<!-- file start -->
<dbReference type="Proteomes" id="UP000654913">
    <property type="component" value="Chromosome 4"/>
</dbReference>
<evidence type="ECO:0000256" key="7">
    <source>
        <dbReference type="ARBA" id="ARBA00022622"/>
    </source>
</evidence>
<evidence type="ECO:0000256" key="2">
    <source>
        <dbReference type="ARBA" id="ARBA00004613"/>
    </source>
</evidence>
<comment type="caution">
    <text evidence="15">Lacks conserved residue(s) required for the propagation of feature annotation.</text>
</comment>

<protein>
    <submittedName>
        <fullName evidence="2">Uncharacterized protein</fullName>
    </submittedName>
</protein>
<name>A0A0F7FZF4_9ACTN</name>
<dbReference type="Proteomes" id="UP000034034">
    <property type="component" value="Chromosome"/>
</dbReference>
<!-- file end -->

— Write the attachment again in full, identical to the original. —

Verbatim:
<dbReference type="Proteomes" id="UP000654913">
    <property type="component" value="Chromosome 4"/>
</dbReference>
<evidence type="ECO:0000256" key="7">
    <source>
        <dbReference type="ARBA" id="ARBA00022622"/>
    </source>
</evidence>
<evidence type="ECO:0000256" key="2">
    <source>
        <dbReference type="ARBA" id="ARBA00004613"/>
    </source>
</evidence>
<comment type="caution">
    <text evidence="15">Lacks conserved residue(s) required for the propagation of feature annotation.</text>
</comment>

<protein>
    <submittedName>
        <fullName evidence="2">Uncharacterized protein</fullName>
    </submittedName>
</protein>
<name>A0A0F7FZF4_9ACTN</name>
<dbReference type="Proteomes" id="UP000034034">
    <property type="component" value="Chromosome"/>
</dbReference>